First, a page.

Let's dig deeper into what workflows are, what they involve, and what benefits CRM workflow automation can provide for your business.
What are Workflows?
The dictionary definition of a workflow is "the sequence of steps involved in moving from the beginning to the end of a working process."
Simply put, a workflow is a series of steps that you (or your employees) need to take in order to achieve a specific goal. Workflows can be compared to conditional "if/then" statements; in other words, if this happens, then do that.
Workflows are triggered when certain criteria are met. For instance, if a user signs up for your newsletter and enters his or her contact information into a form, then once that form is submitted it may trigger a specific "lead nurturing" workflow (e.g., send the subscriber a welcome email, follow up with a call within 3 days, offer a special promotional code for one of your products, and so forth).
Workflows are not a substitute for problem-solving skills. They should not be so rigid and inflexible that your employees lose sight of the end goal. However, workflows are very helpful when it comes to completing repeatable, routine activities. They take the guesswork out of typical processes and help your employees to focus their time and energy on more important tasks. The kind that requires human intelligence.
The Different Parts of a Workflow
A workflow may be simple and straightforward, or it may be long and complicated. In either case, there are some basic components that all workflows have in common. These include:
- The goal - You need to have a clear objective in mind for each workflow you develop.
- The process - Steps contained in the workflow. This is like the "foundation" of the workflow. It's the structure on which you'll build value by adding criteria, triggers, and actions.
- The criteria - Conditions that must first be met before the workflow becomes active.
- The trigger(s). A workflow's triggers are the events that set it into motion. In some cases, your workflow may have a "delayed" or "timed" trigger; i.e., it won't go into effect immediately, but at a predetermined time in the future.
- The actions - Specific actions to take when the triggers go off.
Examples of Workflow Automation
Now that we've talked about what workflows are, and how they work, let's explore a few examples of workflow automation. Remember, workflow automation makes your employees' jobs easier. It should help them seamlessly move from one step in the process to the next, and finally achieve the end goal. Here are some common use cases of workflow automation in the business world:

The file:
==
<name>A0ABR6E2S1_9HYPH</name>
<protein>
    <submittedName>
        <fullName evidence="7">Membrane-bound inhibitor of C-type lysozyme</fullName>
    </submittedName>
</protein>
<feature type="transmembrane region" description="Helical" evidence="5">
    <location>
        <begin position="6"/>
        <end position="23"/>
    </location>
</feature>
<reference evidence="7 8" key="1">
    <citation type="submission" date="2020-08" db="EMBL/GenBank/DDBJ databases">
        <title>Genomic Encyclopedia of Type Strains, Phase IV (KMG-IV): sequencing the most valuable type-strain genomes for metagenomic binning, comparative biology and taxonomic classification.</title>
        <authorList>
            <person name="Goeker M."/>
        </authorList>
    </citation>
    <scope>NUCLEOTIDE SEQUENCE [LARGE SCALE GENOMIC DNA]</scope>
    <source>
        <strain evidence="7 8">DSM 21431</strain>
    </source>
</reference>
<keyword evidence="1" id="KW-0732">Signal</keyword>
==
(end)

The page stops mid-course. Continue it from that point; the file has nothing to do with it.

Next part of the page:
Sales and Marketing.
From analyzing the quality of a lead ("lead scoring") to aligning sales materials with current marketing campaigns to knowing when to hand off a qualified lead to the appropriate team, your sales and marketing departments have a ton of data to sort through on a daily basis. Workflow automation can prevent your employees from suffering information overload. It can also help sales and marketing to collaborate more closely on moving prospects down the sales funnel.
Addressing customer support issues effectively is one of the biggest challenges that an organization may face. Companies often have to balance providing high-quality customer service with meeting the sheer demand of customer inquiries in a timely manner. Again, workflow automation can help. For example, your support reps may be able to use your CRM to direct customers that have the same question or complaint to a specific article in your knowledge database. Automated workflows can also help your reps know when it's appropriate to escalate an issue to their manager.
Administration and data entry.
Certain departments may have to keep track of customer information, and update their records on a frequent basis. For example, your accounts receivable department has to stay up-to-date on invoices, payment schedules, due dates, etc. Workflow automation can eliminate much of the repetitive nature of routine administrative tasks. A robust CRM system will allow you to develop processes that save time for both your data entry team and your customers.
The Benefits of CRM Workflow Automation
There are several benefits that come from implementing CRM workflow automation. Here are just a few of them:
Less human error.
The fact of the matter is, machines are better at performing repetitive activities than humans are. Human employees may be prone to make mistakes even when it comes to simple data entry tasks, especially if they are tired or distracted. In contrast, workflow automation can greatly reduce (or in some cases eliminate) the amount of error associated with routine tasks.
Instead of being forced to hire more employees to cope with increased business demands, companies may be able to streamline and optimize their processes through workflow automation. And of course, workflows can be refined and updated according to current business needs.
There's an old saying: "Work smarter, not harder."
Workflow automation is a classic example of how that saying can apply to the real world. Employees are able to focus on value-adding activities without having to think about the performance of routine tasks or waste time figuring out the next step in the process.
CRM workflow automation can eliminate many labor costs. They can help departments like product development, sales, and marketing to accomplish key objectives more quickly.
Would you like to learn more about the advantages of using CRM workflow automation? Feel free to reach out to our team at OverGo Studio for a free consultation. We'd be happy to answer any questions you may have!
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